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Political Science
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Political psychology
Voting behavior
Political economic systems
Personality aspects
Biological aspects

Biopolitics Genopolitics Neuropolitics

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Political radicalism or simply radicalism is adherence to radical views and principles in politics. The meaning of the term radical (from Latin radix, root) in a political context has changed since its first appearance in late 18th century. Nevertheless, it preserves its sense of a political orientation that favors fundamental, drastic, revolutionary changes in society, literally meaning "changes at the roots".

Its specific forms vary from reformism (early 19th century, antonymous to conservative) to the contemporary synonym of extremism (antonymous to moderate). The 19th century American Cyclopaedia of Political Science states that "radicalism is characterized less by its principles than by the manner of their application".[1] Conservatives often used the term radical as a pejorative.[2] In contemporary usage, the terms radical and radicalism refer to the political views of the far left and radical left,[3] as well as the far right (also known as the radical right).[4]

According to Encyclopedia Britannica, the first use of the word radical in a political sense is generally ascribed to the English Whig parliamentarian Charles James Fox, who in 1797 declared for a "radical reform" of the electoral system, drastically expanding the franchise to provide universal manhood suffrage. This led to a general use of the term to apply to all who supported parliamentary reform. Over the 19th century, the term has been combined with various notions and doctrines, and various forms of radicalism have included: working class, middle class, philosophical, democratic, bourgeois, Tory, plebeian. Many influential radical leaders gave rise to their own trend, such as Spencean radicalism or Carlilean radicalism. French political scientist Jean-Jacques Rousseau is often stated to be the main theoretician for radicalism within republican thought, especially in the course of the French Revolution and other modern revolutions, as the antithesis of John Locke's liberalism.[5]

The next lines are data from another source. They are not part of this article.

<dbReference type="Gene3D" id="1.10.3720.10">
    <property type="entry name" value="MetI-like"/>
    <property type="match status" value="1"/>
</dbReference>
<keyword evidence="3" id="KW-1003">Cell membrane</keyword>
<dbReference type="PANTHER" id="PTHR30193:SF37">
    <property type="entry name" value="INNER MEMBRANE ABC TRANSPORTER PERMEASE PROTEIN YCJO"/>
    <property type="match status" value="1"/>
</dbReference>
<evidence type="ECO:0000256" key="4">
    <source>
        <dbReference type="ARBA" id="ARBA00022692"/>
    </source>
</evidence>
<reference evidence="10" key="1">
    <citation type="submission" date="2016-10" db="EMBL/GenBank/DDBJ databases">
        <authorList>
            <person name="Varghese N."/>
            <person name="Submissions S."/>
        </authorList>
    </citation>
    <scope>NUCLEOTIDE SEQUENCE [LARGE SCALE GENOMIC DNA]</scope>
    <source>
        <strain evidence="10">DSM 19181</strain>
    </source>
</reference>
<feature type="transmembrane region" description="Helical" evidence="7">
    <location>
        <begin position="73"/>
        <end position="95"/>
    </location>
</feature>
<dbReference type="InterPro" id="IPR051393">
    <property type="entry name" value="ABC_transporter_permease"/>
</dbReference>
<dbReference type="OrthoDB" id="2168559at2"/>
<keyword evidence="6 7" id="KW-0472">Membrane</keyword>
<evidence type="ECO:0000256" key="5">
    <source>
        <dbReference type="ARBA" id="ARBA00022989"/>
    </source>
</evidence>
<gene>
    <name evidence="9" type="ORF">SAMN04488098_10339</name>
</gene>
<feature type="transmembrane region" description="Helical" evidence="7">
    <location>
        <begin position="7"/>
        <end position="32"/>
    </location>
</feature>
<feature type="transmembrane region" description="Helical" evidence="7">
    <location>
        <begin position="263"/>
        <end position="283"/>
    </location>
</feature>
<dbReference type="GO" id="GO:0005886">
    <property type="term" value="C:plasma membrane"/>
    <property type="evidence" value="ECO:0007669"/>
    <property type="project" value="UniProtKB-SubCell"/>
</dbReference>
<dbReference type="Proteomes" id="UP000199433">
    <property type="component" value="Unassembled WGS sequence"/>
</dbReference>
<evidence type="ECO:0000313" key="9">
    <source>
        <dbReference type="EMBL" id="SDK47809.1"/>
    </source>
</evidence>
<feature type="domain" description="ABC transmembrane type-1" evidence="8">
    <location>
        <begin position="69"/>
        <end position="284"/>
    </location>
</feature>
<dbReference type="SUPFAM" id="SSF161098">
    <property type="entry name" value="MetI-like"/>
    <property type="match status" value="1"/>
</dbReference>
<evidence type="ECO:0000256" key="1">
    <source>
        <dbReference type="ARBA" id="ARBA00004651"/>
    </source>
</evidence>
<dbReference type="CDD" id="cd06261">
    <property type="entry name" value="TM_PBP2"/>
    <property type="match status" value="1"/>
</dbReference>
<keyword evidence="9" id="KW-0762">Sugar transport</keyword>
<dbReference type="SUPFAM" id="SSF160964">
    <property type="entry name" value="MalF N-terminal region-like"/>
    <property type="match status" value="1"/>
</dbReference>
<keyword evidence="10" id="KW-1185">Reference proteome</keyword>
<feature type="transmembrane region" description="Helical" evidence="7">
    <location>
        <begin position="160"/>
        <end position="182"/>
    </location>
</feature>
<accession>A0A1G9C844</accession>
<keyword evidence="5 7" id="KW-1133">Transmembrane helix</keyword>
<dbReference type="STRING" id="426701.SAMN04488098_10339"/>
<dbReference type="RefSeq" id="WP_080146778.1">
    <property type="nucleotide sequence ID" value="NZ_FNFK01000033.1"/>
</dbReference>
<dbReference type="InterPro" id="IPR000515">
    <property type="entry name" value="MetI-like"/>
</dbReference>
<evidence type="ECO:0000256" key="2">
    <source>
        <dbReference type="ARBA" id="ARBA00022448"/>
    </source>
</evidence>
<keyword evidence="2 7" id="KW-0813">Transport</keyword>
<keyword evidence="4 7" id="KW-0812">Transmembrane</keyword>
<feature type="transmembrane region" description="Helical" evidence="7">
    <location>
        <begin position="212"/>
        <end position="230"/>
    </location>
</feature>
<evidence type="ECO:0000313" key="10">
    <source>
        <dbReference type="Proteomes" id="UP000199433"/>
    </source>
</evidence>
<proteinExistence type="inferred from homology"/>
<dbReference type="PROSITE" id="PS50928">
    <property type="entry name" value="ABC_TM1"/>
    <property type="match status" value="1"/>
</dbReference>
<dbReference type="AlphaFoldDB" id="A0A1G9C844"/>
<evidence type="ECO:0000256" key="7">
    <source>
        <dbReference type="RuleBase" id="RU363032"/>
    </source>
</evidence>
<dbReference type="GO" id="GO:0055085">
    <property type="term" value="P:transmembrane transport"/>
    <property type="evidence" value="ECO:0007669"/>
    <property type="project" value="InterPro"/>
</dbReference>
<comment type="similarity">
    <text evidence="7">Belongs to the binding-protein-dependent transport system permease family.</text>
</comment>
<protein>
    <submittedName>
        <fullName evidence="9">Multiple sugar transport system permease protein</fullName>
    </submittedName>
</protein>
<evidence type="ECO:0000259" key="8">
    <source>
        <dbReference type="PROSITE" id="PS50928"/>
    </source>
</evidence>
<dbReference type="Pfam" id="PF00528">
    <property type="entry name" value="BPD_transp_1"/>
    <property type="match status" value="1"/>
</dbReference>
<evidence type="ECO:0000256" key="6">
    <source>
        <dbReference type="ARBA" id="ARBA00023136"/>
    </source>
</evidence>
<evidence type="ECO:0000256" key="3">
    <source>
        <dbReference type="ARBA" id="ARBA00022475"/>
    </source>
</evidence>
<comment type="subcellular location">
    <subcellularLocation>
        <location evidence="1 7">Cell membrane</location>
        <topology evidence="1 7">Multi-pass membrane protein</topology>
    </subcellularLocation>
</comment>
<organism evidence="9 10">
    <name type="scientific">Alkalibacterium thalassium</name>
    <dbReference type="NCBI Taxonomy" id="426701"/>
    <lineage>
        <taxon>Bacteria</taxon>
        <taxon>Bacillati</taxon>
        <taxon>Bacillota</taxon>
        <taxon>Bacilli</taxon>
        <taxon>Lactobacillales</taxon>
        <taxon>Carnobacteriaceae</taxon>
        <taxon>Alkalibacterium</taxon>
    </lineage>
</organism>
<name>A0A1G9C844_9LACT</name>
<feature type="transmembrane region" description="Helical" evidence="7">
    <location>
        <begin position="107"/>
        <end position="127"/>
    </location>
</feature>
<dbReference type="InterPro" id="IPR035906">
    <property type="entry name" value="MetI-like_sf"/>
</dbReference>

Personality and political radicalism

See also

References & Bibliography

  1. Cyclopaedia of Political Science, Political Economy, and of the Political History of the United States, 1893, p. 492, article "Radicalism", by Maurice Block
  2. Mike Sanders (ed.) (2001) "Women and Radicalism in the Nineteenth Century", ISBN 0415205263, "General Introduction"
  3. Edward Walter (1992) "The Rise and Fall of Leftist Radicalism in America", ISBN 0275942767
  4. Gilbert Abcarian (1971) "American Political Radicalism: Contemporary Issues and Orientations"

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